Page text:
Another sign that gays and sports are more intertwined than ever comes this month as cities across the country celebrate gay pride. Gay athletes and straight allies are prominent at several of them.
This weekend, Jason Collins, the first openly gay NBA player, will march in Boston's gay pride parade with Rep. Joseph P. Kennedy III, his college roommate. A big thrill for Collins was throwing out the first pitch Thursday as the Red Sox held their first pride night.
"I knew coming out that I was going to walk with my old college roommate, and getting to throw the first pitch out is sort of icing on the cake," Collins told the Boston Globe. "I saw that Joe had participated in the parade last summer and I was very proud of him. I was also partly jealous."
Here is how the Associated Press described Collins' first pitch:
The 7-foot center was greeted with a nice applause when the PA announcer read the opening of the SI article: "I'm a 34-year-old NBA center. I'm black. And I'm gay." Wearing a Red Sox jersey with the No. 98 on the back, Collins threw out the first pitch to Red Sox manager John Farrell. ...
"This is an opportunity for us as an organization. We respect his courage, we respect his choices," Farrell said during his daily meeting with the media. "It's an opportunity to showcase that. At the time when this was a possibility of coming out, we had said we're an organization that embraces all, and I think this is a very small way of showing that."
Also this weekend, straight ally Brendan Ayanbadejo will be honored at Christopher Street West, the gay pride event in West Hollywood. He is being given the George Moscone Ally Award, named after the former San Francisco mayor who was killed along with Harvey Milk. From the award nomination:
"This year's award is being presented to 2012 NFL Super Bowl champion Brendon Ayanbadejo who has repeatedly and steadfastly advocated for LGBT rights. A straight ally, Ayanbadejo has not only spoken out about his staunch support of marriage equality, he has encouraged fellow professional athletes to do the same. In an industry known for discrimination towards LGBT people, both with players and many fans, Ayanbadejo has risked his popularity amongst many by supporting the rights of a few."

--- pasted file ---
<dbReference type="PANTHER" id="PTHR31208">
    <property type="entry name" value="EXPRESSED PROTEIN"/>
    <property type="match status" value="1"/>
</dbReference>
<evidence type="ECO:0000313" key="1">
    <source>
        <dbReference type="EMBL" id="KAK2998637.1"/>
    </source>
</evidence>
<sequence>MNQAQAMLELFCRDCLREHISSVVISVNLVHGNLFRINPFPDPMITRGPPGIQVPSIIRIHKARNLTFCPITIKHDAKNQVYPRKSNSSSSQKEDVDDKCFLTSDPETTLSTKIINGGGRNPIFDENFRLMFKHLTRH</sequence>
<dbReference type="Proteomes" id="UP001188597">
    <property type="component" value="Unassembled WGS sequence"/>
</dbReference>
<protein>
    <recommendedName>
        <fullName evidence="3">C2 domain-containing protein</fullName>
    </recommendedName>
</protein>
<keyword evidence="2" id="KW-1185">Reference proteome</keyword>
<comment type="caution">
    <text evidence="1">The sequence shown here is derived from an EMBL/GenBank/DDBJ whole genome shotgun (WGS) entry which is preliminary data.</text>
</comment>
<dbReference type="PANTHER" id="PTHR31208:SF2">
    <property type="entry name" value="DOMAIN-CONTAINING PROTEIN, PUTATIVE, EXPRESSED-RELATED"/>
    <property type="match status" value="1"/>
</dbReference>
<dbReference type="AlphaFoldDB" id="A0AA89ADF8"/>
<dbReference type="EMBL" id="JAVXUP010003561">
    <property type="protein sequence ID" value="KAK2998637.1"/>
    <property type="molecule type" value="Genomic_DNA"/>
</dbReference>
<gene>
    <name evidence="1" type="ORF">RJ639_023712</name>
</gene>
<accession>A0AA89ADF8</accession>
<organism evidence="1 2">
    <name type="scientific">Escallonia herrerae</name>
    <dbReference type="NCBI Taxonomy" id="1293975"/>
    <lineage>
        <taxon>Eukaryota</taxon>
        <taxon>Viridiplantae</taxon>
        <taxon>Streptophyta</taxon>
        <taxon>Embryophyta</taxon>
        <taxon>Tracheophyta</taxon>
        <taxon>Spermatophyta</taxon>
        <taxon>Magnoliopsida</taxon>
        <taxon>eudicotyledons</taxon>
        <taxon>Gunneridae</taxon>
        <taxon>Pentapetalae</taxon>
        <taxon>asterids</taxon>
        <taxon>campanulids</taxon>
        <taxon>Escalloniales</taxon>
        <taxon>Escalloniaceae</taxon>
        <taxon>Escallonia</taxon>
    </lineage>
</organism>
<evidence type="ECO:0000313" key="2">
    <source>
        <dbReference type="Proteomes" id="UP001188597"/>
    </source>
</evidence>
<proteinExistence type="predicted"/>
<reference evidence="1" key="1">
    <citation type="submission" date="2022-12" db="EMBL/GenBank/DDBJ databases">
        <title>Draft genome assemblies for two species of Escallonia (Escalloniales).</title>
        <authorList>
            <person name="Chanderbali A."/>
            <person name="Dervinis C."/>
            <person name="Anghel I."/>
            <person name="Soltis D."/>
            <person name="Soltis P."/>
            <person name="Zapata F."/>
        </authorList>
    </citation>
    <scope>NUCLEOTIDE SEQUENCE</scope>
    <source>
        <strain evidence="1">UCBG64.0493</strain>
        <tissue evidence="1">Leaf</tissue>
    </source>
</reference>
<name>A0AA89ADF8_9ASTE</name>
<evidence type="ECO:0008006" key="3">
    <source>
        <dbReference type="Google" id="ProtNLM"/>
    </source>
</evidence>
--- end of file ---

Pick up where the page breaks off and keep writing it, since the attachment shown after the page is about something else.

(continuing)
On the weekend of June 29-30, Chris Kluwe will be the grand marshal in the Twin Cities pride parade. The longtime Minnesota Vikings punter, now with the Oakland Raiders, will be honored for his fight last year against a constitutional amendment that would have banned gay marriage in Minnesota.
That same weekend, in Chicago, the Cubs will have a float in that's city's pride parade. The grand marshal of the Chicago parade will be former NFL player Wade Davis.
"Since leaving the league, [Davis] has gotten really involved in the LGBT community and has put a lot of energy into his efforts. He is just so involved. It really inspired us," said parade coordinator Richard Pfeiffer. "He was giving so much time and energy to the LGBT community, we thought we'd be honored to have him as grand marshal."
Last weekend, former pro soccer player David Testo was the grand marshal at Salt Lake City's pride parade. Testo was asked how his life has changed since coming out in 2011:
"It's definitely changed for the better," he said. "I think I've been able to affect some people's lives in a positive way, and I think the movement is growing now."
Also last weekend, openly gay boxer Orlando Cruz was a busy man at pride events in Queens and Buffalo. He was the grand marshal of the 21st annual Queens Pride Parade and Multicultural Festival.
"I am proud to be who I am — a Puerto Rican and gay," said Cruz, a former Olympian and fourth-ranked featherweight. "I am honored to be grand marshal in the Queens Pride Parade and I hope that the young people watching and marching in the parade are also proud of who they are."
Cruz also found time to attend Buffalo's gay pride event and tweeted out this photo of himself: